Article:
Smoking habits could cost town employees

Published 5:00 am Wednesday, July 20, 2005

MONTICELLO –┬áMonticello employees who smoke in public vehiclesor buildings could face stiff penalties.

Town ordinances already prohibited employees from smoking inpublic buildings or vehicles but did not lay out any penalties forthose who violated the ordinance.

Mayor David Nichols said his office has received severalcomplaints from the public about employees violating that law andrecommended aldermen “put some teeth into the existingordinance.”

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The ordinance, as amended, says that employees caught smoking ina public vehicle or building will be suspended for one day on thefirst offense, three days on the second offense and be subject totermination on the third and subsequent offenses.

The provision takes effect immediately.

The mayor originally suggested first-time offenders be suspendedfor three days and for second or greater offenses they be subjectto termination.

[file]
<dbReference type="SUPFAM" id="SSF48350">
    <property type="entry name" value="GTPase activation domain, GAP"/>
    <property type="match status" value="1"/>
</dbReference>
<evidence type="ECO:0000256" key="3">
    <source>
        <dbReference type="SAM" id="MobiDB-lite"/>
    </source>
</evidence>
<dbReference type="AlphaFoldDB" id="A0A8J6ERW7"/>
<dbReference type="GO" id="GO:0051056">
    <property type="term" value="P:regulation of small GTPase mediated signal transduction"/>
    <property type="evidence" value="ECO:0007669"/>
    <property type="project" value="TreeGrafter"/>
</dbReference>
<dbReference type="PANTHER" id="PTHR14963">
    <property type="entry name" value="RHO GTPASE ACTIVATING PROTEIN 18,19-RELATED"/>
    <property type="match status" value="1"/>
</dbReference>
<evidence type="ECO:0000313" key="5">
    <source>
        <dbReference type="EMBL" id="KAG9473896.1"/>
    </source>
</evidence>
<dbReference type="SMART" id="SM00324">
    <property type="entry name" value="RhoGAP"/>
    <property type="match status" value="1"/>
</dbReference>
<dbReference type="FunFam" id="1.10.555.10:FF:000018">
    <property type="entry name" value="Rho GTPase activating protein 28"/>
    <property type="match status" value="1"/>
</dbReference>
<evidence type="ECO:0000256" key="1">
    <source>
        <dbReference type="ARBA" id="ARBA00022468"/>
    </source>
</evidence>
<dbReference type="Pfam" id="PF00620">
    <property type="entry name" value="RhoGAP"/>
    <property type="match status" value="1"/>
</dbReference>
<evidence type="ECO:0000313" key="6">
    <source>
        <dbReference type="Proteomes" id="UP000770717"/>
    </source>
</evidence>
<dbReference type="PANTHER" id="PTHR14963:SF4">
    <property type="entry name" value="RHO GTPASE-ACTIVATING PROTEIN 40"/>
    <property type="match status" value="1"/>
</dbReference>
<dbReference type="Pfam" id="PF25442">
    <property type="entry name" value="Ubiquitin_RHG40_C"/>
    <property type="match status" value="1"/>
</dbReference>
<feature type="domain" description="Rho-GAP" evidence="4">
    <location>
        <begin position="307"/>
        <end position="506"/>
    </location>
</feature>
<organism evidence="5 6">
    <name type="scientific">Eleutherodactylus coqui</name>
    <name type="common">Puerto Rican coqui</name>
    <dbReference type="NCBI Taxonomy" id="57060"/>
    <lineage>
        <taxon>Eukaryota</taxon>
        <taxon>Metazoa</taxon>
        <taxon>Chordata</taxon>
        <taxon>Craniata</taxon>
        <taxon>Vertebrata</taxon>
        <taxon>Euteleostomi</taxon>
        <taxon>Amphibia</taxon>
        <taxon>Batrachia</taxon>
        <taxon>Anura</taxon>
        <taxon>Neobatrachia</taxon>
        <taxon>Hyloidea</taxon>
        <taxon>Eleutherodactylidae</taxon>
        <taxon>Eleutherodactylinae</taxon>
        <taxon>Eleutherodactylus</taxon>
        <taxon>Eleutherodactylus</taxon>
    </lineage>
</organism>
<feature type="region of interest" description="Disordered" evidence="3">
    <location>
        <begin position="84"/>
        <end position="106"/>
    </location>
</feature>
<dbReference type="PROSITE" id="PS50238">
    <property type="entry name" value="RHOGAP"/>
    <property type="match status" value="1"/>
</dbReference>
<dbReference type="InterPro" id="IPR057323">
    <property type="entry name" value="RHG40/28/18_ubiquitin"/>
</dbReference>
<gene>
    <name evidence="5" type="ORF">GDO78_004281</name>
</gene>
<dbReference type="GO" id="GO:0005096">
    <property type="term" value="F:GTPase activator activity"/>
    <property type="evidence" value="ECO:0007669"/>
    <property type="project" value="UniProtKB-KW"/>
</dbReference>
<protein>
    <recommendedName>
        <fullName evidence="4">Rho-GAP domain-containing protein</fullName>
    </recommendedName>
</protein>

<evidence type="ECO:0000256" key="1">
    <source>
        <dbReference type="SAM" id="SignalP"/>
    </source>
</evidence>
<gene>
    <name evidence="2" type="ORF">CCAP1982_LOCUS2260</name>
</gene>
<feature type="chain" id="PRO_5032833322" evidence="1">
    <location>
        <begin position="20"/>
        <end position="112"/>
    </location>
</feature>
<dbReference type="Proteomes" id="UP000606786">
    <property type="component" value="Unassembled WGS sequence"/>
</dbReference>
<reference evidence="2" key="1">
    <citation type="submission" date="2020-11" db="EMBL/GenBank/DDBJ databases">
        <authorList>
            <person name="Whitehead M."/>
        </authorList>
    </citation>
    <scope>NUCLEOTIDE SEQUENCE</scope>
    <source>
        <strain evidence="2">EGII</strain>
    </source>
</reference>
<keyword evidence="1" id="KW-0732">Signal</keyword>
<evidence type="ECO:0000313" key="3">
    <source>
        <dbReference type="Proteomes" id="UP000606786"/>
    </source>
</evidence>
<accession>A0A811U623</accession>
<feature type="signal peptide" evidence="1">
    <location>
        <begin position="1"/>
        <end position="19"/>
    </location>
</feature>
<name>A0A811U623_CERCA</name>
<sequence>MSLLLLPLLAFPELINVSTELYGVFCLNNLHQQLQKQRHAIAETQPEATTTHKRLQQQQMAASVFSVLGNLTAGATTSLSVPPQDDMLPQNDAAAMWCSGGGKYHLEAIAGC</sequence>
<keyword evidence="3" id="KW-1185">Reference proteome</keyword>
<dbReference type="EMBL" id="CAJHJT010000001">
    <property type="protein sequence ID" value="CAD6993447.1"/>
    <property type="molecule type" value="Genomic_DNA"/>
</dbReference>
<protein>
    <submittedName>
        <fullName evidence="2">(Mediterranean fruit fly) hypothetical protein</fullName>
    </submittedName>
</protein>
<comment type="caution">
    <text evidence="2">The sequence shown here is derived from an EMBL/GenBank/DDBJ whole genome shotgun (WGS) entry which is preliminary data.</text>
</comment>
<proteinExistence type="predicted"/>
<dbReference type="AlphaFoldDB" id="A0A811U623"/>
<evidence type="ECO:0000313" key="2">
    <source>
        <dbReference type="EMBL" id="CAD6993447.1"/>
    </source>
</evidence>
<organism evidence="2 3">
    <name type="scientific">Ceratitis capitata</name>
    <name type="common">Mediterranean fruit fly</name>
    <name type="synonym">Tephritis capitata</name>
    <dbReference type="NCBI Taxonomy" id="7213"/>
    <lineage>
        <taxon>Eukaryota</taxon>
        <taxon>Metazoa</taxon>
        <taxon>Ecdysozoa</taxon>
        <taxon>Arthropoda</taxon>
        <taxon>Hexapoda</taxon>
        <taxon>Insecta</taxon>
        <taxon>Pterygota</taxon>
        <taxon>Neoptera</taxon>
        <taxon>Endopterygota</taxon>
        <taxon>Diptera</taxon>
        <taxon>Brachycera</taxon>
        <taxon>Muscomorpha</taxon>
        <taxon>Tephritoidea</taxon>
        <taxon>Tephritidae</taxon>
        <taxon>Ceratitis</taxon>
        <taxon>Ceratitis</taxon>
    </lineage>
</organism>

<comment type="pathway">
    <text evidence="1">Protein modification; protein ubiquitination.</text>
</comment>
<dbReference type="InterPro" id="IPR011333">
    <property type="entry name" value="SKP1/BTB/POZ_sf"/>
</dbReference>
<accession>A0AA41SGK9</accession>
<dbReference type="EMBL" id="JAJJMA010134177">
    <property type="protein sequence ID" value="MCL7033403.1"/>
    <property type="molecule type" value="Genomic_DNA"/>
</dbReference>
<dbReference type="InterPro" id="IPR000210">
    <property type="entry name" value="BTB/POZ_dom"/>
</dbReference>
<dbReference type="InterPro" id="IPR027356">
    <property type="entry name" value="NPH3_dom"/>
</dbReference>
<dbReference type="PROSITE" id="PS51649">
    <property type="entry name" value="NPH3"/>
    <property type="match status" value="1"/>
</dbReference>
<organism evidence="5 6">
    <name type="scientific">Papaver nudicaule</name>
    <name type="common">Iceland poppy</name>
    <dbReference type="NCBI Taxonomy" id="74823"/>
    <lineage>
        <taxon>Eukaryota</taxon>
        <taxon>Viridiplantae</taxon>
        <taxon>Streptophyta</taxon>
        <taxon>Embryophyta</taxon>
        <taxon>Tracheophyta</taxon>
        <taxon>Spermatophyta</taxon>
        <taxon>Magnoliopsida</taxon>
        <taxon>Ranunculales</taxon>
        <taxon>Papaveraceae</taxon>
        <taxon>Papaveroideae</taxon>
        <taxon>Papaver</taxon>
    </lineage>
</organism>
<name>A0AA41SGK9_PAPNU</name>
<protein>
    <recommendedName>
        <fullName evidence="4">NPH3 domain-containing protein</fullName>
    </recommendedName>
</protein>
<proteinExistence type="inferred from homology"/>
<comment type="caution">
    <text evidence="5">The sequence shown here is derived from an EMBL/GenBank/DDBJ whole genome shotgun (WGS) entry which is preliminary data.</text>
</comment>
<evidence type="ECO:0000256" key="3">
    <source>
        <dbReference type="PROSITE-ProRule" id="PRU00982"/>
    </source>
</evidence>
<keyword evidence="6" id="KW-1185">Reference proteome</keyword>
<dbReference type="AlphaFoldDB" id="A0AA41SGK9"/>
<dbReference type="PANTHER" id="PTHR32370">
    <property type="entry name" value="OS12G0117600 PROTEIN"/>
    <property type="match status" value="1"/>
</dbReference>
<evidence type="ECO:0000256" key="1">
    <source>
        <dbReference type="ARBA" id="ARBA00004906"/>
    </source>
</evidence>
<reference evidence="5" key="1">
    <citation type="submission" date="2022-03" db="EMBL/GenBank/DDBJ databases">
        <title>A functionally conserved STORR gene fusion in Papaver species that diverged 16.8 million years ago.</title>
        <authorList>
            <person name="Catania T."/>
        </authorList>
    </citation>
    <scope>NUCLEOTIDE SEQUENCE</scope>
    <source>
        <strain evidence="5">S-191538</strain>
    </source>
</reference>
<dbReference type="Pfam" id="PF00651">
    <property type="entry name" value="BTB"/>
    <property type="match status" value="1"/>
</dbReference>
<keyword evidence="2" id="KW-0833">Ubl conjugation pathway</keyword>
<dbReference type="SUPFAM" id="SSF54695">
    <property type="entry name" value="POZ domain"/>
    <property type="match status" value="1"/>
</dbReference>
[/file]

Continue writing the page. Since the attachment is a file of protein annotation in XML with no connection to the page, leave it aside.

“It doesn’t mean they would be; it means they could be,” hesaid.

Aldermen expressed no disagreement in strengthening theordinance but did voice concerns about the suggested penalties.

Ward Five Alderman Craig “Bowie” Davis questioned the severityof the penalties. He said possible termination for a second offensefor something like smoking in a vehicle might be a bitexcessive.

Ward One Alderman Jerry Goode said his concern was that thewording on second offenses was a bit vague.

“People should know right away what the penalty is,” hesaid.

Police Chief David Stanley pointed out that the law could beabused by those who don’t like certain city employees andquestioned how much proof would be required before the boardterminated an employee under the law.

“If an alderman says he saw it, he’s an elected official and Ihave to believe him,” Nichols said. “A general citizen will need tobring me something showing an offense,” such as a picture.